“I do not think that Cayman's actions alone on this front would make us less competitive. The way they process work permits and the cost of work permits has always been a problem for them.
“For example, our charge of $20,000 for a ten-year work permit is less than what the fee is for an executive for one year only ($25,000).
“Their turnaround time for the processing of a work permit is far longer than our turn-around time. They have only started addressing the fast-tracking of work permits.
“Their fee structure is quite complicated. Businesses also have to pay annual fees. Our plans to provide ten-year permits and incentives are way ahead of them. Even the client base is different, with more hotel workers.
“As long as we continue to be sensitive to the needs of our clients and to practice the red carpet approach then we will continue to attract business.
“We continue as a Government to implement initiatives that are friendly to business. Bermuda is open to and open for business.”
One Bermuda Alliance Deputy Leader Michael Dunkley said: “The OBA would waive term limit requirements for occupations and positions that historically receive 90 percent approval.
“This is simply a straightforward step that will help grow the economy and jobs. The Bermuda Government indicated earlier this year it intended a step-back on the issue long one of its core policies but it has not yet done anything. We say: Just cut to the chase and do what needs to be done. Jobs, paycheques, rents and opportunity depend on it.”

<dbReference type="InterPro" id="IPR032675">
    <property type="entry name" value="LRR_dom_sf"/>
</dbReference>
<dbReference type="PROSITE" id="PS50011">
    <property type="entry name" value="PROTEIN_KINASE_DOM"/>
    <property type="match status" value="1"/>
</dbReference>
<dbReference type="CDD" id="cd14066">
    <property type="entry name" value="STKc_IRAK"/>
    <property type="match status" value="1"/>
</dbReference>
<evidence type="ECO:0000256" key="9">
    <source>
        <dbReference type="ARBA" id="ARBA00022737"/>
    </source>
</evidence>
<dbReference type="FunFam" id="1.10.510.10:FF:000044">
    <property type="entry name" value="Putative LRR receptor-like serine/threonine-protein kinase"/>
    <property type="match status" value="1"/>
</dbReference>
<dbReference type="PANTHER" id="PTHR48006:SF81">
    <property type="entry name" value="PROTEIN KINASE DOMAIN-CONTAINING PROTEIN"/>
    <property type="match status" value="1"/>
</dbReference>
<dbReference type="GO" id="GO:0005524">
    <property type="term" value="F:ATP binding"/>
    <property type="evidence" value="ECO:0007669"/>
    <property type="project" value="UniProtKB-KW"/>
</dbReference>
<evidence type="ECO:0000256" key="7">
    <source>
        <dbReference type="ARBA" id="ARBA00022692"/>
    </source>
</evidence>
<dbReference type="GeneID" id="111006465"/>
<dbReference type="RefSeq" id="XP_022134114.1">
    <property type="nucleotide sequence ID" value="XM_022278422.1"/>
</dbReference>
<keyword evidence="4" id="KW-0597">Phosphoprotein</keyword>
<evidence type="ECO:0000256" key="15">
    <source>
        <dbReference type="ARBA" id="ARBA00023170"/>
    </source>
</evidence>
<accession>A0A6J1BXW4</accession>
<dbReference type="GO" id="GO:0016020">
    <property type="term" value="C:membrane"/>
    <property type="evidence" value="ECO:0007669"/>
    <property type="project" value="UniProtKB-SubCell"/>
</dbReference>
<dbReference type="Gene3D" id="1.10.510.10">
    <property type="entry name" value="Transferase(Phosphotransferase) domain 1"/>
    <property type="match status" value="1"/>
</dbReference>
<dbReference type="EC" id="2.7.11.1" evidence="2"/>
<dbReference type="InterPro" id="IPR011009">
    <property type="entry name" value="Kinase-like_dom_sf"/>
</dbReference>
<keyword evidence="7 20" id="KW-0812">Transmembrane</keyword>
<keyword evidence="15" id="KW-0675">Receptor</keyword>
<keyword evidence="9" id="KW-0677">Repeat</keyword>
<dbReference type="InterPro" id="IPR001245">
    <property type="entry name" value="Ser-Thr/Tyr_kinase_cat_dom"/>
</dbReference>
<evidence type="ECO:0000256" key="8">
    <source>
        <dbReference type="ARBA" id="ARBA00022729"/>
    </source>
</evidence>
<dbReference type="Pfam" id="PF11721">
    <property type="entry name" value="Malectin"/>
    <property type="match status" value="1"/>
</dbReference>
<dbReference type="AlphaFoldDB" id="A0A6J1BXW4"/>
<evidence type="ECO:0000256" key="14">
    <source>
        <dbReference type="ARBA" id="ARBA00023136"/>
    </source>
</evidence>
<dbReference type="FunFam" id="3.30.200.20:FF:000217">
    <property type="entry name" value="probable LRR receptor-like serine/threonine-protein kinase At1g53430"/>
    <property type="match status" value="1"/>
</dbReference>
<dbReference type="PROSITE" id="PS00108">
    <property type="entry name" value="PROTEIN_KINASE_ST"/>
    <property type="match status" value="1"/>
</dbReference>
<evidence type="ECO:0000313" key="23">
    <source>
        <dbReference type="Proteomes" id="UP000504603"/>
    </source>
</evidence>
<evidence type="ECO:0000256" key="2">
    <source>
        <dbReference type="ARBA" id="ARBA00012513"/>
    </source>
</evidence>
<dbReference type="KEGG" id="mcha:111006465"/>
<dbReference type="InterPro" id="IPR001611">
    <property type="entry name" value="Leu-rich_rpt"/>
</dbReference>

Economy, Trade and Industry Minister Kim Wilson reiterated comments she made to the Chamber of Commerce earlier this year.
"A part of our economic success is dependent on our ability to attract foreign investment. To achieve this we must all work together to make Bermuda more attractive as an international business jurisdiction. The Government is committed to streamlining its processes to signal and reconfirm that Bermuda is friendly and receptive to international business and that indeed — Bermuda is open for business.
"Therefore, in the coming weeks you can expect that the ten–year work permit policy already approved for implementation will become a reality.
"Also, enhancements to the term limit policy that has been identified as a potential barrier will serve to complement the ten-year work permit policy enabling international businesses greater long-term security and making Bermuda more attractive to existing and new businesses.
"It should be clearly pointed out that term limits were not established to stifle business activity but rather to deal with the issue of legitimate expectation that long-term work permit holders were entitled to residency.
"It was intended that the term limit policy would put an end to any tendency to automatically apply for renewals of work permits without there being a genuine interest in attracting, recruiting and training Bermudians.”
She continued: "Any changes to this policy will come with the expectation that there will be a greater commitment to providing opportunities for Bermudians at all levels within each organisation.
"We recognise that we will continue to need large numbers of guest workers. We know this, accept it and welcome these workers, because they help keep Bermudians employed and help to maintain our economy as a whole. However we also recognise that there must be a balance – a balance between supporting business and the employment of Bermudians.”